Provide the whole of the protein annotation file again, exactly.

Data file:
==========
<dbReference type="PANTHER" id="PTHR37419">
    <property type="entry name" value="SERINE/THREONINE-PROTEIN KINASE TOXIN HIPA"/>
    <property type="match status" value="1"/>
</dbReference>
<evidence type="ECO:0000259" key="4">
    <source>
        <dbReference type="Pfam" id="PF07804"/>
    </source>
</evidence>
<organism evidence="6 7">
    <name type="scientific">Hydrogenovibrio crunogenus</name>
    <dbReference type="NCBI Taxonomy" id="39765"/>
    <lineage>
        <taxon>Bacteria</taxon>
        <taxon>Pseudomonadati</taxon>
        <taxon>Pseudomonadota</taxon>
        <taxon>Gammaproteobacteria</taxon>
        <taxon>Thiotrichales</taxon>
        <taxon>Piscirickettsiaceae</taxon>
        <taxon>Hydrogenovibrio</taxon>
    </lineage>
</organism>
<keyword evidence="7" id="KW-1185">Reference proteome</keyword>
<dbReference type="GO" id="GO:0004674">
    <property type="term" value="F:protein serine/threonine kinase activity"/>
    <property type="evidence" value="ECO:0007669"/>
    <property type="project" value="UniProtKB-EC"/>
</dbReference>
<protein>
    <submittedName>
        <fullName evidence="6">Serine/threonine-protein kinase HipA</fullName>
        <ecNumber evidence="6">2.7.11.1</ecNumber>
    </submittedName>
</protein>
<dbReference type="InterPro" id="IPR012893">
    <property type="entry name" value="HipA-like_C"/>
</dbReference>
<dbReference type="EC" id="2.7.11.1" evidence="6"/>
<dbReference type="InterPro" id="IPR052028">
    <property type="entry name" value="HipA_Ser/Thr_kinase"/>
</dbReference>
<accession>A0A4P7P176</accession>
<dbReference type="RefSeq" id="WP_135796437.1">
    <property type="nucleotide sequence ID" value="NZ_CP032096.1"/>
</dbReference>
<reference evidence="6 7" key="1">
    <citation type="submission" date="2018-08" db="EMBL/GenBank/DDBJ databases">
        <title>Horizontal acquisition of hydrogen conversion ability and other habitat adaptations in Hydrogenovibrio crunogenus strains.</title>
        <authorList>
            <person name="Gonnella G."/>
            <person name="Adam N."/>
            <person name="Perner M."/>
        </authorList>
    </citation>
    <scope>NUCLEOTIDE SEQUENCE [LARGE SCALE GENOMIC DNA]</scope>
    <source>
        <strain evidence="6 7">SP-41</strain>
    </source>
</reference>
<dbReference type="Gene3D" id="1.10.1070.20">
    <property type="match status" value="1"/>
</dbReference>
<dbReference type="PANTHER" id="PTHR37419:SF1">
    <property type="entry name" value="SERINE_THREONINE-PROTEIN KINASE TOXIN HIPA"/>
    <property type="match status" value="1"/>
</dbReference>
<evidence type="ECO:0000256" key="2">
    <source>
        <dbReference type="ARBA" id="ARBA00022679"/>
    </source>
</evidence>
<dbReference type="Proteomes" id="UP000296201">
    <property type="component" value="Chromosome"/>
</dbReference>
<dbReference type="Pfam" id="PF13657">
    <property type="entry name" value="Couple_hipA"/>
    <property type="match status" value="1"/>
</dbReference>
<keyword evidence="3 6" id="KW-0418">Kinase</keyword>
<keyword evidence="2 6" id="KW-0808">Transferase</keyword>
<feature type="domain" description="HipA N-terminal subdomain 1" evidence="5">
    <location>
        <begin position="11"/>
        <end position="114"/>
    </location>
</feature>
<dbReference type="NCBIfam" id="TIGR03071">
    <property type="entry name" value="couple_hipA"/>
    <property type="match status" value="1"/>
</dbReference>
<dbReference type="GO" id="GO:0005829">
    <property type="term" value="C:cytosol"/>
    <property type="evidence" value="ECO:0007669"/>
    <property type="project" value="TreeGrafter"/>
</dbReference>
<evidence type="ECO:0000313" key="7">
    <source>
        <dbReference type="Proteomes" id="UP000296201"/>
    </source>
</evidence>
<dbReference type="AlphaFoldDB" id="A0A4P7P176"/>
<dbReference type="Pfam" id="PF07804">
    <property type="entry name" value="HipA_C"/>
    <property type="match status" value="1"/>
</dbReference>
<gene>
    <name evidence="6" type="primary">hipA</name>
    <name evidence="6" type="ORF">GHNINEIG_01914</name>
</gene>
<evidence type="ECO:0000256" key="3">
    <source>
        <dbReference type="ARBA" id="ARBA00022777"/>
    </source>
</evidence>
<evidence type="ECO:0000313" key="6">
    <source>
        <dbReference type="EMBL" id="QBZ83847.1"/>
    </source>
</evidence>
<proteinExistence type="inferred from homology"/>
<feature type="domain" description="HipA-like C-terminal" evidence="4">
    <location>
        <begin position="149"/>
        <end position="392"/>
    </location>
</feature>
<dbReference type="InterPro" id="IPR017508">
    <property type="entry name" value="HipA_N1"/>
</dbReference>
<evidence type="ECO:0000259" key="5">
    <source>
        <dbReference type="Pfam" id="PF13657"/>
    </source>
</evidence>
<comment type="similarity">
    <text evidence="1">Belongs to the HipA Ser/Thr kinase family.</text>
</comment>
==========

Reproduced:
<dbReference type="PANTHER" id="PTHR37419">
    <property type="entry name" value="SERINE/THREONINE-PROTEIN KINASE TOXIN HIPA"/>
    <property type="match status" value="1"/>
</dbReference>
<evidence type="ECO:0000259" key="4">
    <source>
        <dbReference type="Pfam" id="PF07804"/>
    </source>
</evidence>
<organism evidence="6 7">
    <name type="scientific">Hydrogenovibrio crunogenus</name>
    <dbReference type="NCBI Taxonomy" id="39765"/>
    <lineage>
        <taxon>Bacteria</taxon>
        <taxon>Pseudomonadati</taxon>
        <taxon>Pseudomonadota</taxon>
        <taxon>Gammaproteobacteria</taxon>
        <taxon>Thiotrichales</taxon>
        <taxon>Piscirickettsiaceae</taxon>
        <taxon>Hydrogenovibrio</taxon>
    </lineage>
</organism>
<keyword evidence="7" id="KW-1185">Reference proteome</keyword>
<dbReference type="GO" id="GO:0004674">
    <property type="term" value="F:protein serine/threonine kinase activity"/>
    <property type="evidence" value="ECO:0007669"/>
    <property type="project" value="UniProtKB-EC"/>
</dbReference>
<protein>
    <submittedName>
        <fullName evidence="6">Serine/threonine-protein kinase HipA</fullName>
        <ecNumber evidence="6">2.7.11.1</ecNumber>
    </submittedName>
</protein>
<dbReference type="InterPro" id="IPR012893">
    <property type="entry name" value="HipA-like_C"/>
</dbReference>
<dbReference type="EC" id="2.7.11.1" evidence="6"/>
<dbReference type="InterPro" id="IPR052028">
    <property type="entry name" value="HipA_Ser/Thr_kinase"/>
</dbReference>
<accession>A0A4P7P176</accession>
<dbReference type="RefSeq" id="WP_135796437.1">
    <property type="nucleotide sequence ID" value="NZ_CP032096.1"/>
</dbReference>
<reference evidence="6 7" key="1">
    <citation type="submission" date="2018-08" db="EMBL/GenBank/DDBJ databases">
        <title>Horizontal acquisition of hydrogen conversion ability and other habitat adaptations in Hydrogenovibrio crunogenus strains.</title>
        <authorList>
            <person name="Gonnella G."/>
            <person name="Adam N."/>
            <person name="Perner M."/>
        </authorList>
    </citation>
    <scope>NUCLEOTIDE SEQUENCE [LARGE SCALE GENOMIC DNA]</scope>
    <source>
        <strain evidence="6 7">SP-41</strain>
    </source>
</reference>
<dbReference type="Gene3D" id="1.10.1070.20">
    <property type="match status" value="1"/>
</dbReference>
<dbReference type="PANTHER" id="PTHR37419:SF1">
    <property type="entry name" value="SERINE_THREONINE-PROTEIN KINASE TOXIN HIPA"/>
    <property type="match status" value="1"/>
</dbReference>
<evidence type="ECO:0000256" key="2">
    <source>
        <dbReference type="ARBA" id="ARBA00022679"/>
    </source>
</evidence>
<dbReference type="Proteomes" id="UP000296201">
    <property type="component" value="Chromosome"/>
</dbReference>
<dbReference type="Pfam" id="PF13657">
    <property type="entry name" value="Couple_hipA"/>
    <property type="match status" value="1"/>
</dbReference>
<keyword evidence="3 6" id="KW-0418">Kinase</keyword>
<keyword evidence="2 6" id="KW-0808">Transferase</keyword>
<feature type="domain" description="HipA N-terminal subdomain 1" evidence="5">
    <location>
        <begin position="11"/>
        <end position="114"/>
    </location>
</feature>
<dbReference type="NCBIfam" id="TIGR03071">
    <property type="entry name" value="couple_hipA"/>
    <property type="match status" value="1"/>
</dbReference>
<dbReference type="GO" id="GO:0005829">
    <property type="term" value="C:cytosol"/>
    <property type="evidence" value="ECO:0007669"/>
    <property type="project" value="TreeGrafter"/>
</dbReference>
<evidence type="ECO:0000313" key="7">
    <source>
        <dbReference type="Proteomes" id="UP000296201"/>
    </source>
</evidence>
<dbReference type="AlphaFoldDB" id="A0A4P7P176"/>
<dbReference type="Pfam" id="PF07804">
    <property type="entry name" value="HipA_C"/>
    <property type="match status" value="1"/>
</dbReference>
<gene>
    <name evidence="6" type="primary">hipA</name>
    <name evidence="6" type="ORF">GHNINEIG_01914</name>
</gene>
<evidence type="ECO:0000256" key="3">
    <source>
        <dbReference type="ARBA" id="ARBA00022777"/>
    </source>
</evidence>
<evidence type="ECO:0000313" key="6">
    <source>
        <dbReference type="EMBL" id="QBZ83847.1"/>
    </source>
</evidence>
<proteinExistence type="inferred from homology"/>
<feature type="domain" description="HipA-like C-terminal" evidence="4">
    <location>
        <begin position="149"/>
        <end position="392"/>
    </location>
</feature>
<dbReference type="InterPro" id="IPR017508">
    <property type="entry name" value="HipA_N1"/>
</dbReference>
<evidence type="ECO:0000259" key="5">
    <source>
        <dbReference type="Pfam" id="PF13657"/>
    </source>
</evidence>
<comment type="similarity">
    <text evidence="1">Belongs to the HipA Ser/Thr kinase family.</text>
</comment>